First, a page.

[1] McArdle, Elaine, “Critics See White Supremacy in UUA Hiring Practices,” UU World, March 27, 2017. See: http://www.uuworld.org/articles/critics-challenge-uua-hiring-practices.

[2] Walton, Chris, “UUA President Resigns Amid Controversy Over Hiring Practices,” UU World, March 30, 2017. See: http://www.uuworld.org/articles/peter-morales-resigns.

[3] The Naturalization Act of 1790 restricted citizenship to “any alien, being a free white person” who had been in the U.S. for two years. In effect, it left out indentured servants, slaves, and most women. See: http://rs6.loc.gov/cgi-bin/ampage?collId=llsl&fileName=001/llsl001.db&recNum=226.

[4] Crass, Chris, “Let’s Move Beyond Fear of the words ‘White Supremacy’ and say Yes to Racial Justice!” April 28, 2017. See: https://medium.com/@chriscrass/im-scared-too-and-together-let-s-say-yes-917dd4317786.

 

Call Letter to UUS:E 2017 Annual Meeting

Dear UUS:E Voting Members:

We hope this letter finds you well and enjoying spring!

UUS:E’s 2017 Annual meeting will take place on Sunday afternoon, May 21st   at 1:00 pm. 

The agenda for the annual meeting will include the following:

Potluck Social

We are planning a salad pot luck social between the Affirmation service and the beginning of the annual meeting. Please bring a dish to share!

More Information

If you would like to vote but are unable to attend the meeting, absentee ballots are available in the UUS:E office. If you would like to designate a proxy, the form can also be obtained in the UUS:E office or accessed here: Proxy Voting Form 2017 Annual Meeting.

If you would like child care during the meeting and auction, please contact Annie Gentile in the UUS:E office by Tuesday, May 16th at 4:00 PM. And, if you have any questions or concerns regarding this meeting, please contact one of us.

We look forward to seeing you on May 21st!

Alan Ayers,                             Sylvia Ounpuu,                       Rev. Josh Pawelek

UUS:E President                   UUS:E Vice President            UUS:E minister

  

 

Good Friday Tenebrae service, April 14, 7:00 pm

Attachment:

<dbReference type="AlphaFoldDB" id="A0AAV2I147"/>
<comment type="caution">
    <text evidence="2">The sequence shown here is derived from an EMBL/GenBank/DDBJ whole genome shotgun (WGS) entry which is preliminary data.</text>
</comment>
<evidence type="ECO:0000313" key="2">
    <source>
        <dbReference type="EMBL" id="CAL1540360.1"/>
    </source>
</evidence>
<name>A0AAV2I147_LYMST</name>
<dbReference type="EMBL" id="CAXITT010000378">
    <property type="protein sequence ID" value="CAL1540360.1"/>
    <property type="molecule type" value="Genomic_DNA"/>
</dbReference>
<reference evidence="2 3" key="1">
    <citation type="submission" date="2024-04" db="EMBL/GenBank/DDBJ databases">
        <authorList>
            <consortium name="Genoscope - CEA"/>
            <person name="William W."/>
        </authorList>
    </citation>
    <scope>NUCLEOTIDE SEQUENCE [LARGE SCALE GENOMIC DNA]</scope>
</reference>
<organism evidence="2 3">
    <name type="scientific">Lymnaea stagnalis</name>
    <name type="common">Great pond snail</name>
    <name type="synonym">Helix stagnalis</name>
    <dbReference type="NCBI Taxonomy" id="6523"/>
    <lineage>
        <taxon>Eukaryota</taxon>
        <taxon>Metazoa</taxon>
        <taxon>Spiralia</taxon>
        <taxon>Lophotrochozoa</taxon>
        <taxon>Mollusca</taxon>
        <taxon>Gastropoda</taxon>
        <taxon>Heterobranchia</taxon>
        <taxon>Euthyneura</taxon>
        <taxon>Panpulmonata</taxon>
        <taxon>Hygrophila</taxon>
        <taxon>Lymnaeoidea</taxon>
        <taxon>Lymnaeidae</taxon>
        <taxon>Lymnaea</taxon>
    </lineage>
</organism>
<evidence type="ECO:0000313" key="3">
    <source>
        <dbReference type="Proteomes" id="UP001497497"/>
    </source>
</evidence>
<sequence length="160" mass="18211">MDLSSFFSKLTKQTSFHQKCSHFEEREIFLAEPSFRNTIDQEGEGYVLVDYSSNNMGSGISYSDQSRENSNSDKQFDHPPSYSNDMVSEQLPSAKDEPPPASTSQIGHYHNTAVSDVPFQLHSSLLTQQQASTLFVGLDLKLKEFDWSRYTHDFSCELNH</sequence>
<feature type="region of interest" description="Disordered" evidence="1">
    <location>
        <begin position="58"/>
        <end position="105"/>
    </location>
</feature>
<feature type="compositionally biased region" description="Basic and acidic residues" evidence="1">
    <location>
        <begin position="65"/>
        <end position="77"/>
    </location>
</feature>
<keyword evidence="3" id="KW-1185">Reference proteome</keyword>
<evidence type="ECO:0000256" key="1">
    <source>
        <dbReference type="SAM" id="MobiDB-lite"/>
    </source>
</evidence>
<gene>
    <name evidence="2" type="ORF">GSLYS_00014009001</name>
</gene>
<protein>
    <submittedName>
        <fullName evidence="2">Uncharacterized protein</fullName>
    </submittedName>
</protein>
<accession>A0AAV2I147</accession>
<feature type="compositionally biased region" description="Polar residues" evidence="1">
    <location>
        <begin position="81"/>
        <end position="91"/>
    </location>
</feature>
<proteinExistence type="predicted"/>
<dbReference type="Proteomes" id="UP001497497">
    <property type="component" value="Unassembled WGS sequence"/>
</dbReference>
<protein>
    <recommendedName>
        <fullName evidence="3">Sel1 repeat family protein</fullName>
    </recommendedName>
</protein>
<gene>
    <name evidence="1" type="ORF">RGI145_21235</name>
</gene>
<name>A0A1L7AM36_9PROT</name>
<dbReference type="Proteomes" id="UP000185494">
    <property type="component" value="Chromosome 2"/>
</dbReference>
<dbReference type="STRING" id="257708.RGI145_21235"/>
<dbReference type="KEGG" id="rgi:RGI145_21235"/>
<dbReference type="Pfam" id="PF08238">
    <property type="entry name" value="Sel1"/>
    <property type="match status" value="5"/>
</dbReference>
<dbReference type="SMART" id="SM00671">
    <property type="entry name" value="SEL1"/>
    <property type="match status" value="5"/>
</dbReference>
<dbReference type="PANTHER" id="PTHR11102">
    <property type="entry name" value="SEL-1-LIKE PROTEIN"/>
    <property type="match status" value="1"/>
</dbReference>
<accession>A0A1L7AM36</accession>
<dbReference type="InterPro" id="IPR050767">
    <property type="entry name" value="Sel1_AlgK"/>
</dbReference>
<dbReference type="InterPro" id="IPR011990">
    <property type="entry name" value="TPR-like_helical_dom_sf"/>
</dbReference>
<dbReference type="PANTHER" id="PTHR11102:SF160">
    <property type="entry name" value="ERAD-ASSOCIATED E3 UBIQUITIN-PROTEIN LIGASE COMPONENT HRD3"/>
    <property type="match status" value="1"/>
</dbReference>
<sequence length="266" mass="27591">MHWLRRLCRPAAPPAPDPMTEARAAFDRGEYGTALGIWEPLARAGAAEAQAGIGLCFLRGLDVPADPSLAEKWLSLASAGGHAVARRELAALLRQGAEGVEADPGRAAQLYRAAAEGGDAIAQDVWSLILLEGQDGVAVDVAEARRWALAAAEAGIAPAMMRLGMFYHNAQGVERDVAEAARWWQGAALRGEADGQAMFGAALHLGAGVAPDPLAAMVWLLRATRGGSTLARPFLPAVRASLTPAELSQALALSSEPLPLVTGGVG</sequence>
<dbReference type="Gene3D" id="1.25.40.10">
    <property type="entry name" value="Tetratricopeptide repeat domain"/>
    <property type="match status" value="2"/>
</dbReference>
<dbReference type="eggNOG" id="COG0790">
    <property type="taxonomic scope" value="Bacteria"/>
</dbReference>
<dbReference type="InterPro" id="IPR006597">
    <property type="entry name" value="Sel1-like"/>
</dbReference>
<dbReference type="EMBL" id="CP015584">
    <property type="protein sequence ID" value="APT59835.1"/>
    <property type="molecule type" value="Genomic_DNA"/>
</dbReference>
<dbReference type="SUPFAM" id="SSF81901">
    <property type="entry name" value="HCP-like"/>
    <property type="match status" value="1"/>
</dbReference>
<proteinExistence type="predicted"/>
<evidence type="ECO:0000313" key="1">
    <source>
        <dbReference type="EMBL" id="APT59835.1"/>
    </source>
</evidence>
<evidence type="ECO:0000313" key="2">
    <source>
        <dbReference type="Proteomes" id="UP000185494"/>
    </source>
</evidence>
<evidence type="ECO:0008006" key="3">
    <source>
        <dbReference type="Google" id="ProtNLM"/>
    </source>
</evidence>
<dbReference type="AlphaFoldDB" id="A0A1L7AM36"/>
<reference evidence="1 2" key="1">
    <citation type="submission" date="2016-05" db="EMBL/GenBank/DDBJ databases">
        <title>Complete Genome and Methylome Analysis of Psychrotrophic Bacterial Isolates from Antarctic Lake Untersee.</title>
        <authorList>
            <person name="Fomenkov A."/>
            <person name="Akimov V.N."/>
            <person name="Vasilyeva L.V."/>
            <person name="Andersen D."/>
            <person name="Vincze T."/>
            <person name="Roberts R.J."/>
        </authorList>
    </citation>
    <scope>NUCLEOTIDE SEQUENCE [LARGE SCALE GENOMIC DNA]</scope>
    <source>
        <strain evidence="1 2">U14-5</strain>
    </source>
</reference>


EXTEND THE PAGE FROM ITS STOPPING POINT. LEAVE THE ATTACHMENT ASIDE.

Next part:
UUS:E will offer a Good Friday service, April 14th at 7:00 PM. All are welcome.

 

This service features New York City-based violinst, Sharon Gunderson, dancer/choreographer, Hannah Barnard, and UUS:E Director of Music, Mary Bopp, performing “Louange à l’Immortalité de Jésus” from “Quartet for the End of Time” by Oliver Messiaen. This performance and others will accompany reflections on the execution of Jesus and the reality of state violence in our own time.  Tenebrae is an ancient Christian religious service celebrated  on the evening before or early morning of Maundy Thursday, Good Friday, or Holy Saturday. Tenebrae is distinctive for its gradual extinguishing of candles while a series of readings and psalms is chanted or recited. UUS:E’s adaptation of Tenebrae will be contemplative, meditative, and truthful about violence and the paths to peace.

UUS:E is at 153 West Vernon St., Manchester, CT. For more information, contact Rev. Josh Pawelek at (860) 652-8961. 

Surrender: A Path to Power

 

Rev. Josh Pawelek

Our ministry theme for March is surrender. In reviewing my past sermons on this theme, I notice a tendency in me—and not only in me, but among Unitarian Universalists and liberal religious people in general, among at least some of the American Buddhist and Yoga bloggers, and certainly on self-help bookshelves —a tendency to speak and write about surrender as this wonderful, liberating act that fills you with peace and joy. All you have to do is let go. All you have to do is be present, be in the moment, go with the flow, let what is yearning to emerge emerge, let the world be the world, accept that you don’t have control over outcomes, be soft, be gentle, bow down, bend in the wind, move with the current, yield, remain quiet.[1] It’s all good advice—solid, sound spiritual wisdom. I often ground it in a reference to the ancient Taoist philosopher, Lao Tzu, who writes in Chapter 22 of the Tao-te Ching “To yield [i.e, to surrender] is to be preserved whole.”[2] But there’s a risk in offering this advice. The risk, always, is that we make what is exceedingly difficult sound exceedingly easy. The risk is that we provide a kind of false hope. How does one let go when holding on for dear life?